ATA Gives Electronic Work Diary Thumbs Up


The use of the Electronic Work Diary will be on a voluntary basis only, Queensland Deputy Premier and Minister for Transport, Jackie Trad recently announced.

Trad’s announcement which she made in her second reading comments on the Heavy Vehicle National Law Amendment Bill 2015, has been welcomed by the Australian Trucking Association.

The Bill was passed by the Queensland Parliament recently.

She made it clear that the use of the EWD would be voluntary and operators would have a choice of whether or not they would make use of the new technology or continue with the traditional paper system .She explained:

“I must stress that the adoption of electronic work diaries is voluntary. It provides operators in the industry with a choice to either adopt this emerging technology or continue, as they currently do, with the paper based system,”


She went on to explain that the purpose of the new system would be to provide flexibility to the industry,

“This is about providing flexibility for the industry to choose the approach that fits best and recognises that there can be significant differences from one road transport operator to another.”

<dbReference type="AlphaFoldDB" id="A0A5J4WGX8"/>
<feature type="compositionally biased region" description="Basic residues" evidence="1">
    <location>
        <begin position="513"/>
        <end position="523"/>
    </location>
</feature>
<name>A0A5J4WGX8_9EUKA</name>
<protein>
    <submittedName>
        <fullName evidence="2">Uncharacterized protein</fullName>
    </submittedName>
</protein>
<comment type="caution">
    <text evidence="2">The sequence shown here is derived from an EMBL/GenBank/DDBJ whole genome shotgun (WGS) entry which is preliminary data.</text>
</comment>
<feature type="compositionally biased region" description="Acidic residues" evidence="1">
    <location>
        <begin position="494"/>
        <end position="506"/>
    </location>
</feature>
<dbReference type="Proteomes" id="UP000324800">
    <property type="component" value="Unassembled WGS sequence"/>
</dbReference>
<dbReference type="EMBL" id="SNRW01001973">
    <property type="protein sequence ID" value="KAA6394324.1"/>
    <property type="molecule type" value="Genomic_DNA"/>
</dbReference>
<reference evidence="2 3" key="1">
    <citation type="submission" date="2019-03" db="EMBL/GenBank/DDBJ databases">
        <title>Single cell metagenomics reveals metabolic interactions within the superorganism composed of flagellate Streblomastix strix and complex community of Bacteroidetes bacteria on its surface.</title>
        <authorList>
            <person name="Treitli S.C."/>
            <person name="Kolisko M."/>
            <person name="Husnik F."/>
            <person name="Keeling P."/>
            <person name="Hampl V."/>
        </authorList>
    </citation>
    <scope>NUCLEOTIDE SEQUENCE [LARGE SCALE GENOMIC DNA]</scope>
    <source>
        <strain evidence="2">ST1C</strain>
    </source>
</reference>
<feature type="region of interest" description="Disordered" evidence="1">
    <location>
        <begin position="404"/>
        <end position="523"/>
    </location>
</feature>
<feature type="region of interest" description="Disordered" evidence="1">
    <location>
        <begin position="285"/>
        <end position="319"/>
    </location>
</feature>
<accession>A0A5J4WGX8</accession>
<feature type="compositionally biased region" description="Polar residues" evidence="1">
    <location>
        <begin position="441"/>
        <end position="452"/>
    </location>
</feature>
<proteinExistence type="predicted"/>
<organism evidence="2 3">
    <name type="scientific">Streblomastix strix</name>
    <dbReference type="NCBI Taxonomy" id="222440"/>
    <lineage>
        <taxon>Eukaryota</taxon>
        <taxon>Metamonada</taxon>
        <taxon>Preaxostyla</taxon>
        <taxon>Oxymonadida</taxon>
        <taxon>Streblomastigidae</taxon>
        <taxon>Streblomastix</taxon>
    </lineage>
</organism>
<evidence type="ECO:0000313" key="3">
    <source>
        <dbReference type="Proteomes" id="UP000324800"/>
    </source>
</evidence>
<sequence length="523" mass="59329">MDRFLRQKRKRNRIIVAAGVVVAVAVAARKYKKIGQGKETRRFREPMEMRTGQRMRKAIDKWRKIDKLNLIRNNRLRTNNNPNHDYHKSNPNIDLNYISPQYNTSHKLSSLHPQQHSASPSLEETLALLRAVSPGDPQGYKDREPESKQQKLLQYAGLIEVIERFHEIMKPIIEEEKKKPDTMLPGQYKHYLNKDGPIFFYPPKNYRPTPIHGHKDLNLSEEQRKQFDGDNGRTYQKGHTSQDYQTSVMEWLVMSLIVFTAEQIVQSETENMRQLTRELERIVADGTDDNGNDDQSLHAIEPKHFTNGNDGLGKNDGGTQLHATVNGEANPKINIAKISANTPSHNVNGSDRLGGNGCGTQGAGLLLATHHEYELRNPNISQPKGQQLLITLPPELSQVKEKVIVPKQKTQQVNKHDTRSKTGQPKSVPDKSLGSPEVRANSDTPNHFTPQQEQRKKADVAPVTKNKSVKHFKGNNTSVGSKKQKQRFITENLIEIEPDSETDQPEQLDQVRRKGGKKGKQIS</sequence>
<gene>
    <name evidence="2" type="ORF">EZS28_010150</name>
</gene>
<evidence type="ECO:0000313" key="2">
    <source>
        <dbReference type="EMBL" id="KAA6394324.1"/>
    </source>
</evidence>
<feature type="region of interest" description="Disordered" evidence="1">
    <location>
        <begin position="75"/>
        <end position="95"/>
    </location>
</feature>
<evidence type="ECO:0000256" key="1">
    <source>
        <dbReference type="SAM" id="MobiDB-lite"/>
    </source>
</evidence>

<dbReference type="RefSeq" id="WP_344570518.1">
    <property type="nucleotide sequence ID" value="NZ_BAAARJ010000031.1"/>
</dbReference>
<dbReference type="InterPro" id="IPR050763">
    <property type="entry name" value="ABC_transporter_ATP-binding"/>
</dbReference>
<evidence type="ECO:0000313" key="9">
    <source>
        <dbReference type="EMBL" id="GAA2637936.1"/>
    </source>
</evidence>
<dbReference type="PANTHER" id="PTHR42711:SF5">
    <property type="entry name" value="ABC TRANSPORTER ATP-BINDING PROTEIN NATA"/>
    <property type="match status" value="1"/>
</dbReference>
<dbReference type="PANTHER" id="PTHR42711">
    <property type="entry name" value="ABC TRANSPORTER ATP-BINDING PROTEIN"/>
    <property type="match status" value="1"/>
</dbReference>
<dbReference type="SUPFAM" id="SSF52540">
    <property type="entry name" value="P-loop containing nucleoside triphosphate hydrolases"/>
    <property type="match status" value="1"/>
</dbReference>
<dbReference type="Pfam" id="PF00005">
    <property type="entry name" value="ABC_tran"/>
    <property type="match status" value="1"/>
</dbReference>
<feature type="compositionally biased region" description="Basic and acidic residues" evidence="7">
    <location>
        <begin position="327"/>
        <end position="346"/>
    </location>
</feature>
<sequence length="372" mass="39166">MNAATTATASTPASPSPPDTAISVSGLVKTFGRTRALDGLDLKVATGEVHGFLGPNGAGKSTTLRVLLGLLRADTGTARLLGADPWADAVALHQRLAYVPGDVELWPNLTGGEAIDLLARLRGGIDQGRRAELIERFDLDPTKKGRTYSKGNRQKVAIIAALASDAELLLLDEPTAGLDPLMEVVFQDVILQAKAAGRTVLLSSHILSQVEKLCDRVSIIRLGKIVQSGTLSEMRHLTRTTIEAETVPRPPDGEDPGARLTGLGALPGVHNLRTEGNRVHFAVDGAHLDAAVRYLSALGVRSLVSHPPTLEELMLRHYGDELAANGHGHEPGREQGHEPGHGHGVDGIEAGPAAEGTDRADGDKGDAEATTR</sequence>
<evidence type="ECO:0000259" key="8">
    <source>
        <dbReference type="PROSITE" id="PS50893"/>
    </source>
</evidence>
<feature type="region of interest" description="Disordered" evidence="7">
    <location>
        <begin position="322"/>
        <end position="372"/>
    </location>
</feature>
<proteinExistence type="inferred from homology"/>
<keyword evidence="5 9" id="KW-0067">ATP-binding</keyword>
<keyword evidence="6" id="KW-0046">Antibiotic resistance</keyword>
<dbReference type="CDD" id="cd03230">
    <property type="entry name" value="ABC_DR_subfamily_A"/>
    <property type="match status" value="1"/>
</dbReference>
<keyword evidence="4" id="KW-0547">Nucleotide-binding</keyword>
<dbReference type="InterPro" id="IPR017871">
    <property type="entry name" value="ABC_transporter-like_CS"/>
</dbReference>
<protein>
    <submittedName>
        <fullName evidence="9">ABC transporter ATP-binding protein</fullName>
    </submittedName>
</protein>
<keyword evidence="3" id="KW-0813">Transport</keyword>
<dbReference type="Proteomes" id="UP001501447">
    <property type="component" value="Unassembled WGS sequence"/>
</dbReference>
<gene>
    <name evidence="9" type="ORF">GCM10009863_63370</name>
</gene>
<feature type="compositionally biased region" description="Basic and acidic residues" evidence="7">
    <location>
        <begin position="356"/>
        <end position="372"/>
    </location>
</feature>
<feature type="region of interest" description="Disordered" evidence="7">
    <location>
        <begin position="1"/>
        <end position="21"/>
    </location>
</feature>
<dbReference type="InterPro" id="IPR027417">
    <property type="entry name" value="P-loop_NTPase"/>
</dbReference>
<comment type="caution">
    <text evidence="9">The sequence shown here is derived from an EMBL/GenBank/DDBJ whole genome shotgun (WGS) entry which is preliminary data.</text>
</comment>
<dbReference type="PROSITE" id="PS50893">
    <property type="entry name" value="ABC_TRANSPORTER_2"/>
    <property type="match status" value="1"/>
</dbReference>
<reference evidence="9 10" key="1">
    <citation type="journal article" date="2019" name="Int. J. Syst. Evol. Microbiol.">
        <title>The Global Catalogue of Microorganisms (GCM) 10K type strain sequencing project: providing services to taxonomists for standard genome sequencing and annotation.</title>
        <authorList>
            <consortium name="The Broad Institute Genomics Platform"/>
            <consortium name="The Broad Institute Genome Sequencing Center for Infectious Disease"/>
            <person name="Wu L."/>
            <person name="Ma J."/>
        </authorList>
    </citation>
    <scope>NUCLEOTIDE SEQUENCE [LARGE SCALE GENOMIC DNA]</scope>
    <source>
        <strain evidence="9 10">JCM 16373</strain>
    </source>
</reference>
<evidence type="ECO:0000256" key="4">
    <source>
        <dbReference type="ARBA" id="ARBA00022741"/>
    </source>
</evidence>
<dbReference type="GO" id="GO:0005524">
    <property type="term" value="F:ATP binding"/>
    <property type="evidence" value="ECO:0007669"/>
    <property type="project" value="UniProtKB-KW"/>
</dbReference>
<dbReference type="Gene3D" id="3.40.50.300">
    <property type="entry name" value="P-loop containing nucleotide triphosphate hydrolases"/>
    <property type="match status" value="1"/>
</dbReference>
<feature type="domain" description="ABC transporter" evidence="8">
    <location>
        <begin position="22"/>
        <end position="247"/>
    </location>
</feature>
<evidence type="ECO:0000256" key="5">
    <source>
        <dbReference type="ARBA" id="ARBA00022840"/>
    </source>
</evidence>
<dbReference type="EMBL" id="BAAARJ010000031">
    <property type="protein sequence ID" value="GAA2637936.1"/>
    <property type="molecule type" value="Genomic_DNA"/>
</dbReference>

The announcement that the system would be voluntary has been welcomed by the ATA’s Chief Executive Officer Christopher Melham who stated:

“Although electronic work diaries offer great advantages for some businesses, installing them would be an unnecessary cost for small operators and businesses that only operate heavy vehicles occasionally,”


Mr Melham said that even though the EWDs represented a reduction in red tape, the risk of facing an even stricter EWD regulatory regime could put some operators off from adopting the system.

The Heavy Vehicle National Law requires drivers of fatigue-regulated heavy vehicles to complete work diaries to record their work and rest hours, and at the moment these work and rest hours are recorded by the driver, by hand. The existing paper work diaries which are handwritten are recorded in 15 minute intervals.

Mr Melham explained:

“The electronic diaries approved under this Bill automatically round to the nearest one minute interval, with a tolerance for small work time breaches of eight minutes in a 24 hour period. There is no tolerance for errors in rest times. 

“I welcome the NTC’s commitment to review the treatment of small work time breaches after two years. This review is essential in order to make sure that EWD users are not subject to a stricter regulatory regime than those who use the paper diaries.”

Read more at: